Women take more career interruptions than men. After ten years in the workforce, only 10 percent of male MBAs went for six months or more without working, compared with 40 percent of female MBAs.

The big issue seems to be that many women, even those with MBAs, love kids. The average female MBA with no children works only 3 percent fewer hours than the average male MBA. But female MBAs with children work 24 percent less. “The pecuniary penalties from shorter hours and any job discontinuity among MBAs are enormous,” the three economists write. “It appears that many MBA mothers, especially those with well-off spouses, decided to slow down within a few years following their first birth.”

We write a lot more in the chapter about women’s wages, but this should give you enough ammunition to ask Goldin and Katz some good questions. Leave your questions in the comments section below and, as always, we’ll post their answers in short course. If you’re interested in reading some of the underlying research papers, you can find them here, here (with co-author Ilyana Kuziemko), and here (with co-author Bertrand).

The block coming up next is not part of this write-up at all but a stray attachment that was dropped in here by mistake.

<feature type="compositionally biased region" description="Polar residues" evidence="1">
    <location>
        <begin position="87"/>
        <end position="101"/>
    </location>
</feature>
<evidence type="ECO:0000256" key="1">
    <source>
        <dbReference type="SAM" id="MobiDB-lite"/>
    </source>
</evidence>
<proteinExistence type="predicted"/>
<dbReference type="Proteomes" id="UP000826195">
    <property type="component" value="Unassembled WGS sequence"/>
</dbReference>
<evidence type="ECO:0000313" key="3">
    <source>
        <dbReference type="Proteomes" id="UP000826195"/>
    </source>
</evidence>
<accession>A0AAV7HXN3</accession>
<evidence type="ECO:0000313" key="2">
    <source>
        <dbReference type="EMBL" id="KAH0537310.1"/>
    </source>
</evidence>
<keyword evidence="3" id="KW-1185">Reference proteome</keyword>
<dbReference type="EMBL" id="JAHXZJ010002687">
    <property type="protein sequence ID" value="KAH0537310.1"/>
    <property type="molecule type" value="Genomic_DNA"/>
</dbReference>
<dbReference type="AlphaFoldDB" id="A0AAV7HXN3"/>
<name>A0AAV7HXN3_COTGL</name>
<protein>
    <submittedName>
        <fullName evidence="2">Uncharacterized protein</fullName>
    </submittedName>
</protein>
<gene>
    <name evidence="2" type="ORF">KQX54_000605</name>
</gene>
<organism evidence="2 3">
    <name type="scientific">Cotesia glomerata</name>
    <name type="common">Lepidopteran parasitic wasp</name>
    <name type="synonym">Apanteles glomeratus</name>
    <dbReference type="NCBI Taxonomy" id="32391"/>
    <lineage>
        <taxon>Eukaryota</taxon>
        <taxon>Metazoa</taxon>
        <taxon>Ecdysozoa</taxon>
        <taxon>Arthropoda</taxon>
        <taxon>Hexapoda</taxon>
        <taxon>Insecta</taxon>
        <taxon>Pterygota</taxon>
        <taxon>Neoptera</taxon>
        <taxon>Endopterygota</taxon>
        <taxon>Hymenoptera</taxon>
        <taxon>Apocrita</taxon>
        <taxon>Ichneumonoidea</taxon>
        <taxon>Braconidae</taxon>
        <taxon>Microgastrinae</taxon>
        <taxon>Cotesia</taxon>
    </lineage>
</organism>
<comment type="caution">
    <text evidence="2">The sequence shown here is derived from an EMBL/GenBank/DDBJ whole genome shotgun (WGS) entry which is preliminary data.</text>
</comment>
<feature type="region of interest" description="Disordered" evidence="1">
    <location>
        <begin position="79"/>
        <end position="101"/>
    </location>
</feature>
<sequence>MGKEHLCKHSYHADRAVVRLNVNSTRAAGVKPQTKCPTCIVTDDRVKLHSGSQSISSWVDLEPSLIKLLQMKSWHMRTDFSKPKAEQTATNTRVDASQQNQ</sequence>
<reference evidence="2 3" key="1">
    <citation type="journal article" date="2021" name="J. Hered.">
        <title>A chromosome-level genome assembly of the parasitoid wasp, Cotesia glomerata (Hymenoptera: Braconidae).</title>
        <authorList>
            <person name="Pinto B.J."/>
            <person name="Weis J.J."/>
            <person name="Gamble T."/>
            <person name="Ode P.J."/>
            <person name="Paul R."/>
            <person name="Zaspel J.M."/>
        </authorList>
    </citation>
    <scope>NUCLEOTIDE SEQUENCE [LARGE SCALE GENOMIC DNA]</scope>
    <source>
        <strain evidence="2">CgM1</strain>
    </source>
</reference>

Addendum: Katz and Goldin answer your questions here.

Leave A Comment

Comments are moderated and generally will be posted if they are on-topic and not abusive.



View All Comments »
  1. M.B. says:

    These conclusions are were also supported by Robert B. Reich as previously discussed here. So shouldn’t this be the end of the debate. Why does the political mainstream want to pass more laws to right the wrongs. Won’t attempts to equalize pay be sub-optimal if the current situation reflects choices we each make that are in our best intrrests? Or does government really know what is best for us but we are not smart enough to figure it out ourselves?

    Thumb up 1 Thumb down 0
  2. ktb says:

    This is kind of tangential, but do men with kids work fewer ours than men without kids?

    Thumb up 0 Thumb down 0